of the two counties (Lake and Porter) from which the jury
pool came is approximately 20% black, and he asks us to infer
that a discriminatory practice must have existed. Zero for 48
from such a population is exceptional, but Fadiga has not
attempted to estimate the probability that it could occur by
chance-nor has he provided data about voter registration or
the age distribution of the counties' population (people
under 18 are ineligible to serve on juries). The plan at the
time of Fadiga's trial drew from lists of registered
voters; since then, the Northern District of Indiana has
amended its plan to include as potential jurors everyone with
government-issued identification such as a driver's
license, plus all resident taxpayers, whether or not
registered to vote.
challenge to the composition of a jury pool to succeed,
counsel must show how the venire was selected. The Jury
Selection and Service Act, 28 U.S.C. §§ 1861-78,
provides a means to do that, and §1867(d) entitles
litigants to hearings before jury selection begins if they
can show what seems to be a substantial departure from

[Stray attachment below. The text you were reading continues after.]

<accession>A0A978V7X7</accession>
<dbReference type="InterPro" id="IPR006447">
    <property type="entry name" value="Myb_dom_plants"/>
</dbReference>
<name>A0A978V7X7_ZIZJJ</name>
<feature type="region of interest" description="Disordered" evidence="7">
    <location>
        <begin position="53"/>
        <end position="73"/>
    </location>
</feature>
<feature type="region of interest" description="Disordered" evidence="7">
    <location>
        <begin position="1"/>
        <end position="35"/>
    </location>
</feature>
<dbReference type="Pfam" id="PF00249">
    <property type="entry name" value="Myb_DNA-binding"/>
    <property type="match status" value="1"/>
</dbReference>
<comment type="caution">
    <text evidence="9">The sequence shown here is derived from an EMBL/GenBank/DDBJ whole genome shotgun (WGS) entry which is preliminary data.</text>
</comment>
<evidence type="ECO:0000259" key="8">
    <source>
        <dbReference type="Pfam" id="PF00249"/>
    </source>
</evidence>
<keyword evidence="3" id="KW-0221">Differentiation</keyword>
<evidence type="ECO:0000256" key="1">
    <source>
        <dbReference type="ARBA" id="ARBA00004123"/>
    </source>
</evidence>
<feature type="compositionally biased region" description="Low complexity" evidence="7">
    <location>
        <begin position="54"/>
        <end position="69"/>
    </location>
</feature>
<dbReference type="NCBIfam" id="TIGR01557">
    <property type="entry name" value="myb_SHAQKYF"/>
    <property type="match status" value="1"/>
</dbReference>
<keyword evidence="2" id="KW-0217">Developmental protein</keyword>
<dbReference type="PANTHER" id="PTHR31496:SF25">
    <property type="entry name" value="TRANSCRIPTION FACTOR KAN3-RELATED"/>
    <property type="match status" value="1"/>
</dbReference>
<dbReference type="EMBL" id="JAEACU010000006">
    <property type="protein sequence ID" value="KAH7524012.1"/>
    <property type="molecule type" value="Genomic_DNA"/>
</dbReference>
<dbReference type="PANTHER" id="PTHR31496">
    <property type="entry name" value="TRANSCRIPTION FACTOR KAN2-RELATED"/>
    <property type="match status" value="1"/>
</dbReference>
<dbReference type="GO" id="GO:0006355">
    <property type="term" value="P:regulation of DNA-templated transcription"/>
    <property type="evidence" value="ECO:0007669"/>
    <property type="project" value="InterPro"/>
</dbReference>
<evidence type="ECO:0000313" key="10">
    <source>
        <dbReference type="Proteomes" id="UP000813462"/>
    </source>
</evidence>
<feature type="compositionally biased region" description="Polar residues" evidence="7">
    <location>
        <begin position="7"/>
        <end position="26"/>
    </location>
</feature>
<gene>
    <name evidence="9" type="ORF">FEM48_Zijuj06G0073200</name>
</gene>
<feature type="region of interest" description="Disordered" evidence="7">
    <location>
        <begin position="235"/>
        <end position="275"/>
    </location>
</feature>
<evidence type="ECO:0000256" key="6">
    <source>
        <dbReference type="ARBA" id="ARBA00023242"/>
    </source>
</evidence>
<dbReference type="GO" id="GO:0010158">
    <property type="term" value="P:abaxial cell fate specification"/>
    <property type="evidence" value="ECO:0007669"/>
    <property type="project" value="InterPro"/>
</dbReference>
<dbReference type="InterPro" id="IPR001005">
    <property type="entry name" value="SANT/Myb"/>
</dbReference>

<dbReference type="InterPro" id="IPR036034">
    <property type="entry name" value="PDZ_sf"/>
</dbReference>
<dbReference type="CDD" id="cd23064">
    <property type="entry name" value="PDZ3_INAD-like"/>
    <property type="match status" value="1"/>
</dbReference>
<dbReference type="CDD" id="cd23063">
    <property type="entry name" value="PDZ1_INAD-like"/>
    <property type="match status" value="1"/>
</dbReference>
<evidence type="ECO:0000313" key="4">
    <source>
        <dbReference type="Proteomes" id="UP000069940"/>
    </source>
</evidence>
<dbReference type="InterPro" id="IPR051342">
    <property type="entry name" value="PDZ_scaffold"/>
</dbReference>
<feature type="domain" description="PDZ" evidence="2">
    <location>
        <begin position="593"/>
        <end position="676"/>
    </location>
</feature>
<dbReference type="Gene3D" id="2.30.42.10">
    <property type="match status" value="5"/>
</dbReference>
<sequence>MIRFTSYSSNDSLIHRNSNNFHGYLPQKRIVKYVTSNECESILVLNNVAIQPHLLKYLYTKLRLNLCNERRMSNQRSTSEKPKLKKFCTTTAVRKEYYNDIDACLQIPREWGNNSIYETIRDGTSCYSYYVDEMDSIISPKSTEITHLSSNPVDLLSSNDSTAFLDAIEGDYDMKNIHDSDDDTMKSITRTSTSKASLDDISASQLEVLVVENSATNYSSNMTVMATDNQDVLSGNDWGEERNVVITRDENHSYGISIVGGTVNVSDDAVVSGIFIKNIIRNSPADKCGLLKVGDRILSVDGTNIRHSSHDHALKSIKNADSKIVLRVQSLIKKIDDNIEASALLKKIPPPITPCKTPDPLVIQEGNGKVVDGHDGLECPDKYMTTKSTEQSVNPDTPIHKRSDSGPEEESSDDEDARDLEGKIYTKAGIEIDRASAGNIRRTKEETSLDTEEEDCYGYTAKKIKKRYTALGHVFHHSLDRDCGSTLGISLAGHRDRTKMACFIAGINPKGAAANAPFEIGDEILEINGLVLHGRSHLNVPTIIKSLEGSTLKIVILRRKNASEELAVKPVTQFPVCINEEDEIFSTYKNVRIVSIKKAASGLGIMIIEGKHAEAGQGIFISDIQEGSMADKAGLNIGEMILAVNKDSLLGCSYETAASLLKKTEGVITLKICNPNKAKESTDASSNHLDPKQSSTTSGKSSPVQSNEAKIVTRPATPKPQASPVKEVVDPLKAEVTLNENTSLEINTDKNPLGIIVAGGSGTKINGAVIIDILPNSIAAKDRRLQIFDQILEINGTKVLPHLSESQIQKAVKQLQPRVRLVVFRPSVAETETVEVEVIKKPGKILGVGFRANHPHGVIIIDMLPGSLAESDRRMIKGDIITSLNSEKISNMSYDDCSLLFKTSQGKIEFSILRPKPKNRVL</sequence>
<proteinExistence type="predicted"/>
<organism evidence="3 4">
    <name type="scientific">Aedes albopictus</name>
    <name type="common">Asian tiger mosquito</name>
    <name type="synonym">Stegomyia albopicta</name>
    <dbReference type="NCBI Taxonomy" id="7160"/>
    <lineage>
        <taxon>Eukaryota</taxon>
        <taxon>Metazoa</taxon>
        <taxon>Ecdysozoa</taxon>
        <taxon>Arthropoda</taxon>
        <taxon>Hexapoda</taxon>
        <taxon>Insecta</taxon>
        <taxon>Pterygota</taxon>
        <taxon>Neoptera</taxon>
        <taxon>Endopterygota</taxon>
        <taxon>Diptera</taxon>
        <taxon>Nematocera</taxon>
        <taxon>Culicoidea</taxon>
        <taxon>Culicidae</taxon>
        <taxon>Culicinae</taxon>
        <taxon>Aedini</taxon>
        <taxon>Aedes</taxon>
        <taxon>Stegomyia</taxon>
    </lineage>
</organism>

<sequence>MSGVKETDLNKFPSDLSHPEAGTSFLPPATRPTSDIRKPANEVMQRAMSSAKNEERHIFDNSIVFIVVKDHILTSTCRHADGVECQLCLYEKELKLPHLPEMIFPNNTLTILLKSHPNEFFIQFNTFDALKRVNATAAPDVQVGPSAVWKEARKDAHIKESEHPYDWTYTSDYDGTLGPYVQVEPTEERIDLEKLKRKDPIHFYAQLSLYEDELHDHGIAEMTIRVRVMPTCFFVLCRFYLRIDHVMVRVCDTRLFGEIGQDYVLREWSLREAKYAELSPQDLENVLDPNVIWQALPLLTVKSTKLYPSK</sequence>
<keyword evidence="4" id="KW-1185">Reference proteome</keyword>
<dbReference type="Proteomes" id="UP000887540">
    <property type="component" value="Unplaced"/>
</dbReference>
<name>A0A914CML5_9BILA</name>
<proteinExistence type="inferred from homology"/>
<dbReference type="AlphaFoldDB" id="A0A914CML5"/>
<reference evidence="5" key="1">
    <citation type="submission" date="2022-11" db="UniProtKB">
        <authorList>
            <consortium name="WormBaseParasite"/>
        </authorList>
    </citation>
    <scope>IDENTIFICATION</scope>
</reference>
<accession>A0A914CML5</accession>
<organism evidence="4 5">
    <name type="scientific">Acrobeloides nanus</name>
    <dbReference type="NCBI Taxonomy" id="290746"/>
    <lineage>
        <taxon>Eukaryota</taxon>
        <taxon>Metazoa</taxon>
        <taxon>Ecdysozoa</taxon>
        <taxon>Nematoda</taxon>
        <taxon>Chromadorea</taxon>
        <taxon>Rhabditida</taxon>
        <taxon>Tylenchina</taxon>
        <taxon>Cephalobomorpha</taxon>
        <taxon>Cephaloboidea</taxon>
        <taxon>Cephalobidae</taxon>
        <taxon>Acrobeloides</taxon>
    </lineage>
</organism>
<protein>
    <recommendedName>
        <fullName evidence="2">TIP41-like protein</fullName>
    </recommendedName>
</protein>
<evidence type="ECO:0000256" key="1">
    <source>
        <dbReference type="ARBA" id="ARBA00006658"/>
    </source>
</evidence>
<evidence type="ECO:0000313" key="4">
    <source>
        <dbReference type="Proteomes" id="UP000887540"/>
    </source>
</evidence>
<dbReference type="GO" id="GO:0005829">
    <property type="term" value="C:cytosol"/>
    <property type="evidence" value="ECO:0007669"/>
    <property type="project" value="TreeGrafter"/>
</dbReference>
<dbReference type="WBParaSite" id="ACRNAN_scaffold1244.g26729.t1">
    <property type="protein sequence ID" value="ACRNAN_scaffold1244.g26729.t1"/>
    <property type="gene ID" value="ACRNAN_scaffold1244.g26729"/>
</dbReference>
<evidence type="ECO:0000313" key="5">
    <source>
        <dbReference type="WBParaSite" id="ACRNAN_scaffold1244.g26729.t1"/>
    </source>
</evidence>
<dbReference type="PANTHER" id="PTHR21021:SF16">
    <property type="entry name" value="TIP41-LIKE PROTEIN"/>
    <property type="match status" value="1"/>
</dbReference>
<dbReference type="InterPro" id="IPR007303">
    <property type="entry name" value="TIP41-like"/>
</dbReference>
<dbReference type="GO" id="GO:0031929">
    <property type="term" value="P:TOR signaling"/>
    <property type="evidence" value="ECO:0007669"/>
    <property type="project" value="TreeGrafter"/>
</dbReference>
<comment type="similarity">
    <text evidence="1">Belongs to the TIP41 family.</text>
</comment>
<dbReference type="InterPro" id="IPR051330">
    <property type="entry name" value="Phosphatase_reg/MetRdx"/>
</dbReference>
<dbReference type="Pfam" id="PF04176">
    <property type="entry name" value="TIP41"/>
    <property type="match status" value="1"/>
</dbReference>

expectations. Litigants who invoke this statute are entitled
to discovery. See §§ 1867(f), 1868. The statute
adds that the "procedures prescribed by this section
shall be the exclusive means by which a person accused of a
Federal crime ... may challenge any jury on the ground that
such jury was not selected in conformity with the provisions
of this title" (§1867(e)).
record does not offer any reason to think that the rules of
the Northern District's former plan were either biased or
bypassed. The plan is race-blind and before its amendment
should have produced venires that in aggregate tracked the
population of registered voters-at least if all groups
respond to jury summonses at the same rate, another question
on which the record is silent. It is possible to imagine
things going wrong, such as a batch of jury summonses being
sent to a single town or precinct that is predominantly
white, but there's no evidence that this, or anything
else, did go wrong. As no one is entitled to racial balance
on any particular jury, see Ho ...